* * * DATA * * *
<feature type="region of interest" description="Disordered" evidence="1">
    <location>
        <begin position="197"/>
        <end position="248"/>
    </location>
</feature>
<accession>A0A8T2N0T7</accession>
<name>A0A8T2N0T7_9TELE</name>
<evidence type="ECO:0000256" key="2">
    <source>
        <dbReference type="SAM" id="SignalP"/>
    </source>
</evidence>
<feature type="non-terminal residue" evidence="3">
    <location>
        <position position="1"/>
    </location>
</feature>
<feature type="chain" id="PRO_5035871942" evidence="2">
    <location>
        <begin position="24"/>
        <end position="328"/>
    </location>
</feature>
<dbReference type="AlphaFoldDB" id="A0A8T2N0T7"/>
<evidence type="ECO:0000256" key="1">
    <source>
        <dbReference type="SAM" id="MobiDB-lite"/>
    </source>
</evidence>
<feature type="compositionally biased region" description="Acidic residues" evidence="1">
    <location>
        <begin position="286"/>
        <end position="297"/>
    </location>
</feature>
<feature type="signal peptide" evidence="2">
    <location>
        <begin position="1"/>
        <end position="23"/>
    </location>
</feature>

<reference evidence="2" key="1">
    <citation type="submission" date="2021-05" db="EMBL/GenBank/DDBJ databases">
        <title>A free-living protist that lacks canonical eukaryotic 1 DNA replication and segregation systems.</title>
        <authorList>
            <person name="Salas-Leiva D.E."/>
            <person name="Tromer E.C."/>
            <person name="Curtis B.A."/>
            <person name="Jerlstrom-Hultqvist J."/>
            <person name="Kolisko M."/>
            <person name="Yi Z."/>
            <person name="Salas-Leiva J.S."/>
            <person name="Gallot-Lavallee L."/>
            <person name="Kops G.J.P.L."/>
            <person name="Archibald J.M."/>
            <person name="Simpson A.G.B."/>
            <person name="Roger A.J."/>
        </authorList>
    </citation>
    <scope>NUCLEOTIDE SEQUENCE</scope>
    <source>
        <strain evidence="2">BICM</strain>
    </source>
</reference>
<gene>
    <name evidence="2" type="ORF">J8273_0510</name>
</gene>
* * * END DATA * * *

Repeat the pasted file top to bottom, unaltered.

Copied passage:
<feature type="region of interest" description="Disordered" evidence="1">
    <location>
        <begin position="197"/>
        <end position="248"/>
    </location>
</feature>
<accession>A0A8T2N0T7</accession>
<name>A0A8T2N0T7_9TELE</name>
<evidence type="ECO:0000256" key="2">
    <source>
        <dbReference type="SAM" id="SignalP"/>
    </source>
</evidence>
<feature type="non-terminal residue" evidence="3">
    <location>
        <position position="1"/>
    </location>
</feature>
<feature type="chain" id="PRO_5035871942" evidence="2">
    <location>
        <begin position="24"/>
        <end position="328"/>
    </location>
</feature>
<dbReference type="AlphaFoldDB" id="A0A8T2N0T7"/>
<evidence type="ECO:0000256" key="1">
    <source>
        <dbReference type="SAM" id="MobiDB-lite"/>
    </source>
</evidence>
<feature type="compositionally biased region" description="Acidic residues" evidence="1">
    <location>
        <begin position="286"/>
        <end position="297"/>
    </location>
</feature>
<feature type="signal peptide" evidence="2">
    <location>
        <begin position="1"/>
        <end position="23"/>
    </location>
</feature>

<reference evidence="2" key="1">
    <citation type="submission" date="2021-05" db="EMBL/GenBank/DDBJ databases">
        <title>A free-living protist that lacks canonical eukaryotic 1 DNA replication and segregation systems.</title>
        <authorList>
            <person name="Salas-Leiva D.E."/>
            <person name="Tromer E.C."/>
            <person name="Curtis B.A."/>
            <person name="Jerlstrom-Hultqvist J."/>
            <person name="Kolisko M."/>
            <person name="Yi Z."/>
            <person name="Salas-Leiva J.S."/>
            <person name="Gallot-Lavallee L."/>
            <person name="Kops G.J.P.L."/>
            <person name="Archibald J.M."/>
            <person name="Simpson A.G.B."/>
            <person name="Roger A.J."/>
        </authorList>
    </citation>
    <scope>NUCLEOTIDE SEQUENCE</scope>
    <source>
        <strain evidence="2">BICM</strain>
    </source>
</reference>
<gene>
    <name evidence="2" type="ORF">J8273_0510</name>
</gene>